I've always enjoyed talking politics with friends. I've even stayed in touch with History and Political Science professors from my undergraduate days. A few days ago, while talking with a former History professor, I realized that not everyone sees America the way I do. I told him that for the first time in my life I was really optimistic about a presidential candidate. I wasn't just being forced to choose from two stooges that special interests had propped up. My optimism came from the little known U.S. senator, Barack Obama.
My professor, a man I have respected, told me that Obama could never be president because he was black. I was stunned. Perhaps I shouldn't have been. Maybe lots of people feel that way. But there are lots more that don't. There are people who are donating to Obama's campaign that can't afford to donate. People are now voting in primaries that have never voted before. I think that people are beginning to realize that they have been hoodwinked and bamboozled by special interests and incompetence.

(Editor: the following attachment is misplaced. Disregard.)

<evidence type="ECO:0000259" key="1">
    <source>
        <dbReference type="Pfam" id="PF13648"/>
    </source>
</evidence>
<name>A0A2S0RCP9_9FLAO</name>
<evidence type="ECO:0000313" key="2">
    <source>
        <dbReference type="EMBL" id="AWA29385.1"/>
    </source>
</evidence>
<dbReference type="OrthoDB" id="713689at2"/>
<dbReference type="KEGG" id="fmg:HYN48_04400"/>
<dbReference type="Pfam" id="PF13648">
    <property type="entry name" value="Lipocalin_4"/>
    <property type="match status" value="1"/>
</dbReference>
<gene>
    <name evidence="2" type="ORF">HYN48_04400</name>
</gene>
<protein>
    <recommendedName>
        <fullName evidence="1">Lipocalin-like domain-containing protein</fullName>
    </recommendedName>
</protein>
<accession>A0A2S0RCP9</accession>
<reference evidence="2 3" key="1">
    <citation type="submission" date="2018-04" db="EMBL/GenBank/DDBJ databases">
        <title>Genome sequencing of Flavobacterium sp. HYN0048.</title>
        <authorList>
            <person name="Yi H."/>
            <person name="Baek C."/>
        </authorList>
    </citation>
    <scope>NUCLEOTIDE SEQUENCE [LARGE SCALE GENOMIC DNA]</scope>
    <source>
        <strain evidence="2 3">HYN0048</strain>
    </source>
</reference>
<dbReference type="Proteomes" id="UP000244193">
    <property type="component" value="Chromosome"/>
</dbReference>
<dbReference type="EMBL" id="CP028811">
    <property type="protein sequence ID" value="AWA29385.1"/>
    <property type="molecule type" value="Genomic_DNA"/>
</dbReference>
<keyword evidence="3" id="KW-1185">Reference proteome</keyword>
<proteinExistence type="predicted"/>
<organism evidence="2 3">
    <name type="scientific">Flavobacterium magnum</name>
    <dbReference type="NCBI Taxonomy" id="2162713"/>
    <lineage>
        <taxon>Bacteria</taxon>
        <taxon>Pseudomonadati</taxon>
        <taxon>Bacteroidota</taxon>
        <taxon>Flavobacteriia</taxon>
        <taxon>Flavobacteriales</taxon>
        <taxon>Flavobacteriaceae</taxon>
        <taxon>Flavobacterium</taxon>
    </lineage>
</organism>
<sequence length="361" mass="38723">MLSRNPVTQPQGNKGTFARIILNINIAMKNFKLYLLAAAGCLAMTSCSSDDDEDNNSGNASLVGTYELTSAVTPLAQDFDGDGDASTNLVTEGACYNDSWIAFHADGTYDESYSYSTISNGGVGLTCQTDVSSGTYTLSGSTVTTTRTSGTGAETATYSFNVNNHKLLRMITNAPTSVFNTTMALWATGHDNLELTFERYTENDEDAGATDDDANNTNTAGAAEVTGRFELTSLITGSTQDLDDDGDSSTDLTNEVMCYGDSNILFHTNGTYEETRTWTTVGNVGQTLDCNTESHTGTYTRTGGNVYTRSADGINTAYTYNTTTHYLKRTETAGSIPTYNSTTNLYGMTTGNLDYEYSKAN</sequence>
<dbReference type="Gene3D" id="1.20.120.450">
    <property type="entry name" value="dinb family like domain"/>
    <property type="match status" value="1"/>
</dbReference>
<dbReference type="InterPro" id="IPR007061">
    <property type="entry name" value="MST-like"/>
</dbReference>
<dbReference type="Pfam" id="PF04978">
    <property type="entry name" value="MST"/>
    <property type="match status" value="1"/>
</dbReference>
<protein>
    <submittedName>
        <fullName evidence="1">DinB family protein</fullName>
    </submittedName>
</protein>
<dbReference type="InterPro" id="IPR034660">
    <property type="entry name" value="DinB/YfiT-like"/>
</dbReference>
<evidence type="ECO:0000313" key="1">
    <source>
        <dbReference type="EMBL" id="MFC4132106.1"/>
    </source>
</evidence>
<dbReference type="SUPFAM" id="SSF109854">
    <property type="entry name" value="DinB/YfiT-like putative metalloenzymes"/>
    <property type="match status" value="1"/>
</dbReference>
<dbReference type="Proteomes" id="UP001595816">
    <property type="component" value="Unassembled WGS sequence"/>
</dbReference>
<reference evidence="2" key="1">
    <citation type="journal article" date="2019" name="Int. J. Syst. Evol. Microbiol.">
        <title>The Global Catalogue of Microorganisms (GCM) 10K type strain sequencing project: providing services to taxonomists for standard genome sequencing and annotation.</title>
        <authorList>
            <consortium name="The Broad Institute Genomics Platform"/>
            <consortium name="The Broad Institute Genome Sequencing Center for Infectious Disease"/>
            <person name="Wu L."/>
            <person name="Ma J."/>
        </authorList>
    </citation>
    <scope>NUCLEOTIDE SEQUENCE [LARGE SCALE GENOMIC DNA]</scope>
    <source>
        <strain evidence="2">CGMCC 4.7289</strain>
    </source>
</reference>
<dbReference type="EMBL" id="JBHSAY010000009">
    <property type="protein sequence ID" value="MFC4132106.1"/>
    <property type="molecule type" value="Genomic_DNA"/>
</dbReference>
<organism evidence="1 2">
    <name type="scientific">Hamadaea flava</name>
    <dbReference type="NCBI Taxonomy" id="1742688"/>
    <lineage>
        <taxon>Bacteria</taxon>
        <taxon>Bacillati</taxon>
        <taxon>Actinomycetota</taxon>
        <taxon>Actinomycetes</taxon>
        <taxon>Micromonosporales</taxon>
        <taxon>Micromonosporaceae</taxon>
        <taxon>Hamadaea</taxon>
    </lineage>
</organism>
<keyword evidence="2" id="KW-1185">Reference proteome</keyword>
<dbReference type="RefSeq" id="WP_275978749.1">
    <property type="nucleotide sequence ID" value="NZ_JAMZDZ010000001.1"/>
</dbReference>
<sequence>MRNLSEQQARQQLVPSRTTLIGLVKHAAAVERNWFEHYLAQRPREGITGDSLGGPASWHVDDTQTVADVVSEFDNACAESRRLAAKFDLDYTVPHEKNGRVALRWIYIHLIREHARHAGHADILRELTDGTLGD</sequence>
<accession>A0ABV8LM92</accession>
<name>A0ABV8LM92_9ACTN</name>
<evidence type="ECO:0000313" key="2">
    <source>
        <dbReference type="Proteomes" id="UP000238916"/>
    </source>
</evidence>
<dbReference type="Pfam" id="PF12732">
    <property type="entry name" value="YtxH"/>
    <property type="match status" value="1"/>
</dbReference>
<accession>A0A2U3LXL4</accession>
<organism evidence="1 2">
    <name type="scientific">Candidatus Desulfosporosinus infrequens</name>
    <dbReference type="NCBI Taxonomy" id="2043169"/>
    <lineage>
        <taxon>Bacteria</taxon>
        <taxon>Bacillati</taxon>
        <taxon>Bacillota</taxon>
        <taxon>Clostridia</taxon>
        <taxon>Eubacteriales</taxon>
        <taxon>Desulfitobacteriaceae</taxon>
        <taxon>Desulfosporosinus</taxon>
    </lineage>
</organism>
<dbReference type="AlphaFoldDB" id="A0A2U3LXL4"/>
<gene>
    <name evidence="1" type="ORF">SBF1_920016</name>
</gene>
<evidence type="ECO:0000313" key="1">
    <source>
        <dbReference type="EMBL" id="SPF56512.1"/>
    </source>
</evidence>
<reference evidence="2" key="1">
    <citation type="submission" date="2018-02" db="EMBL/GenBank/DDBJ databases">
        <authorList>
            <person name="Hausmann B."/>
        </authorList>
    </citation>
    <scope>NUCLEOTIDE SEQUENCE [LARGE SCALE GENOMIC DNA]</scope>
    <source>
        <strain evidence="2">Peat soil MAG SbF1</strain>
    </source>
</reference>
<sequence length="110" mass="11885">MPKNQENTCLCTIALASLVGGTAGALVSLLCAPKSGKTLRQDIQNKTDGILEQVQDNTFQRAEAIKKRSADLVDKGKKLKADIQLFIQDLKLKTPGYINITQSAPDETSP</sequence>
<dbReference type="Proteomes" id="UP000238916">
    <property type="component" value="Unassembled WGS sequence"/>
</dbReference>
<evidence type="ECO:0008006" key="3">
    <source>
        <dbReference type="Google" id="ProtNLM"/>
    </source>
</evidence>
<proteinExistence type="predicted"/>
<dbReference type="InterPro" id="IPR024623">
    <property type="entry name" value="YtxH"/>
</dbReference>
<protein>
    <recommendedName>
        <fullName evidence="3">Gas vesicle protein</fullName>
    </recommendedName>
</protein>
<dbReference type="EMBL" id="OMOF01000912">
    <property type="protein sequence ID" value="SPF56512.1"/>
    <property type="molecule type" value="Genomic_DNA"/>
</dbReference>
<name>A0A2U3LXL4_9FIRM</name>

I hope that my history professor is wrong. In 1963, Martin Luther King hoped for a better America - a nation in which his children would "not be judged by the color of their skin but by the content of their character." Almost 50 years later, we are still struggling to make "The Dream" come true. Can we make a change, make a difference? If King were alive today, I believe his answer would be, "Yes, we can."
"...and where we are met with cynicism, and doubt, and those who tell us that we can't, we will respond with that timeless creed that sums up the spirit of a people: Yes, we can." Barack Obama